If moving beyond the Pan-Canadian Framework is at odds with growing the economy, let’s make sure our elected officials have their priorities straight. Reducing greenhouse gas emissions should take precedence over economic growth.

written with contributions from David Suzuki Foundation research fellow Brett Dolter. Dolter is co-editor of the recently released Handbook on Growth and Sustainability.

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One sector where the Trudeau government is counting on to reduce Canada's global emissions is the LULUCF sector:
"The Land Use, Land-use Change and Forestry Sector reports anthropogenic GHG fluxes between the atmosphere and Canada's managed lands, including those associated with land-use change and emissions from Harvested Wood Products (HWP), which are linked to Forest Land.
In this sector, the net flux is calculated as the sum of CO2 and non-CO2 emissions to the atmosphere and CO2 removals from the atmosphere. In 2015, this net flux amounted to removals of 34 Mt, which, if included, would decrease the total Canadian GHG emissions by 4.7%. New this year, the LULUCF estimates now exclude the impact of significant natural disturbances in managed forests (wildfires and insects), revealing more meaningful trends associated with anthropogenic activities."
(source: Environment and Climate Change Canada, 2017-04-13: "National Inventory Report 1990-2015: Greenhouse Gas Sources and Sinks in Canada - Executive Summary")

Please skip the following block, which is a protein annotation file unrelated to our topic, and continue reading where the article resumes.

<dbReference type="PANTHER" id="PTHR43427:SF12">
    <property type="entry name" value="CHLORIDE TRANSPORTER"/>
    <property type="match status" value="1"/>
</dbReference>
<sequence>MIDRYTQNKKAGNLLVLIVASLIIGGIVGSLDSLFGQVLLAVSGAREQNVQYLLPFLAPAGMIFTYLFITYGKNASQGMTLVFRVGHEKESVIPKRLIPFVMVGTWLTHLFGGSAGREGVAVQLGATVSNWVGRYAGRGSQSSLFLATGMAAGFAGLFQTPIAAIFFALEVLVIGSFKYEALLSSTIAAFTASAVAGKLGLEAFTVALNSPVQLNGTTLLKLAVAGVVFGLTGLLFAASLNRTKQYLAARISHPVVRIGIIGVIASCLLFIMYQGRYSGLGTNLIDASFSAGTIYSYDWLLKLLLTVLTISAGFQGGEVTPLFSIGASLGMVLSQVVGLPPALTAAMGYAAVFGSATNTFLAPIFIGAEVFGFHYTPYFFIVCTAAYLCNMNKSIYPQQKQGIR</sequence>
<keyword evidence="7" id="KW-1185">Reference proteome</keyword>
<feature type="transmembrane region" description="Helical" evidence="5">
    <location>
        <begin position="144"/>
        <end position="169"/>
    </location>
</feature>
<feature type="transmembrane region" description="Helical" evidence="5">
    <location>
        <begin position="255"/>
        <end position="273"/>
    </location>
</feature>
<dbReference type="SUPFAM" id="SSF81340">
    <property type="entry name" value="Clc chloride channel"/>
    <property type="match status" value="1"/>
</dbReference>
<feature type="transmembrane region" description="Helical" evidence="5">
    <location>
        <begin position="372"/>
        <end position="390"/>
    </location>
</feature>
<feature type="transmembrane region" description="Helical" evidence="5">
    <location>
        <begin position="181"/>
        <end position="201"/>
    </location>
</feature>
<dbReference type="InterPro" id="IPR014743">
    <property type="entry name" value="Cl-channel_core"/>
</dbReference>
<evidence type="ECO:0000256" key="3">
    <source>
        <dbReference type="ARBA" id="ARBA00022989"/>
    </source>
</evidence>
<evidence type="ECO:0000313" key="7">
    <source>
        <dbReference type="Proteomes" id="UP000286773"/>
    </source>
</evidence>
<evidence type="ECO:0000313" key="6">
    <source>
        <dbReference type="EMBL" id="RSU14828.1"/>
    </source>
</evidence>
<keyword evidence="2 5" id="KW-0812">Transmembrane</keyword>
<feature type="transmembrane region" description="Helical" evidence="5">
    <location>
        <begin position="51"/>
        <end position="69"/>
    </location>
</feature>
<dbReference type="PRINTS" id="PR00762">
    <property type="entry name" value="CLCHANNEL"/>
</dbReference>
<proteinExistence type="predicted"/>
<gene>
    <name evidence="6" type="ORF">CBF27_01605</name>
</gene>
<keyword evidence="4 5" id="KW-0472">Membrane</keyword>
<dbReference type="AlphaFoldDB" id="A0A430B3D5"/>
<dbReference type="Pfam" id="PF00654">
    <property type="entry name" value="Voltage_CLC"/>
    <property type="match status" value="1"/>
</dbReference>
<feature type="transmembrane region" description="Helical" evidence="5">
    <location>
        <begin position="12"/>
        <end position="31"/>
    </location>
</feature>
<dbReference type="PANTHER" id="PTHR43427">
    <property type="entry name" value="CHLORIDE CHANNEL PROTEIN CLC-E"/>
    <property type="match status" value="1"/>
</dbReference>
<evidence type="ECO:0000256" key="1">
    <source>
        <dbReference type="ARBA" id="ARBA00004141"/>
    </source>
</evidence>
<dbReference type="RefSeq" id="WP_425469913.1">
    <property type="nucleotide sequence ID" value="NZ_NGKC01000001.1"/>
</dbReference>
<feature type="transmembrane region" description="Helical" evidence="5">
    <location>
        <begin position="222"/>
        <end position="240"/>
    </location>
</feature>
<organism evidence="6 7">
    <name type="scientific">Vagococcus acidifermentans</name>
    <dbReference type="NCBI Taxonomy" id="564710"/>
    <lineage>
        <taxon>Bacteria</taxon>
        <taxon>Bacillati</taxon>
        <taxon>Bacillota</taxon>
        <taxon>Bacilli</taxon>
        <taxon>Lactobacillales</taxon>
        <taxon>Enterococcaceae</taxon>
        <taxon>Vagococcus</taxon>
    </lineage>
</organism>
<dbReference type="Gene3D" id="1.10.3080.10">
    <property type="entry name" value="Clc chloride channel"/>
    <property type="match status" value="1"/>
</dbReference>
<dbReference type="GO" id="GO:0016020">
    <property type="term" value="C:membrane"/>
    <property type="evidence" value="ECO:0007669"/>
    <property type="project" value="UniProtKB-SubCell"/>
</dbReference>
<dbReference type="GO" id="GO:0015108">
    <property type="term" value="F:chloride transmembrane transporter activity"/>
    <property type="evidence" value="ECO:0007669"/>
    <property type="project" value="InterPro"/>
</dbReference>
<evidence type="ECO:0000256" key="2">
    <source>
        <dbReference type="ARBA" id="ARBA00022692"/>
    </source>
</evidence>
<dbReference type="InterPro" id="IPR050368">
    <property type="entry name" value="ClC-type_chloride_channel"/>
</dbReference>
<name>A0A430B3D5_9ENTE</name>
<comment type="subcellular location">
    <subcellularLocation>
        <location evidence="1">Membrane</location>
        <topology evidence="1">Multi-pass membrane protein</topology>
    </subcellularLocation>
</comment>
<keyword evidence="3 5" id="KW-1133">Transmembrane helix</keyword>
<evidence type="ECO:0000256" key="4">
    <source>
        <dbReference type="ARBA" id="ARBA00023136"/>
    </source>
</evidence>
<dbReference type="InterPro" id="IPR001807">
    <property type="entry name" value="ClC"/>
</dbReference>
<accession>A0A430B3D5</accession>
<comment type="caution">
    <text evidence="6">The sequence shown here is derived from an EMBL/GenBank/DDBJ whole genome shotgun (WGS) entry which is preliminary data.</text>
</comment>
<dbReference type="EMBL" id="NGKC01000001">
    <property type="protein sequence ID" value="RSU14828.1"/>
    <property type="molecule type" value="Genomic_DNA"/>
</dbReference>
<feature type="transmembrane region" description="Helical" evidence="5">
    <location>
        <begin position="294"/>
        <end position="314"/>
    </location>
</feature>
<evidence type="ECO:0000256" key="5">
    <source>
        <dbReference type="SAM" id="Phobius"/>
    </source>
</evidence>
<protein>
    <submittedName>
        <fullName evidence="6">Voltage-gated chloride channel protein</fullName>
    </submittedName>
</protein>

From Canada's Second Biennial Report submission to the UNFCCC (April 2006), section 5.1 (footnote):
"Canada has indicated that its accounting for managed forests towards its emissions reductions target will exclude the impacts of natural disturbances because these impacts are non-anthropogenic."
So, the Trudeau administration, contrary to all the research made on the impacts of climate change on Canadian forests, denies the impacts of human activities related to "natural disturbances" (e.g. wildfires, insect infestations such as the mountain pine beetle, the melting of permafrost, soil degradation, drought, etc.)
"In 2011, the managed forests (2/3 of Canada's forests) acted as an overall "net carbon source", releasing 84 million tonnes (Mt) of carbon dioxide equivalent (CO2 eq) to the atmosphere. During the 1990-2011 period, annual emission directly from wildfire ranged from a high of 264 Mt (CO2 eq) in 1995 to a low of 11 Mt in 2000. Canada's managed forests have acted as "net carbon sink" in 11 of the 22 years from 1990 to 2011."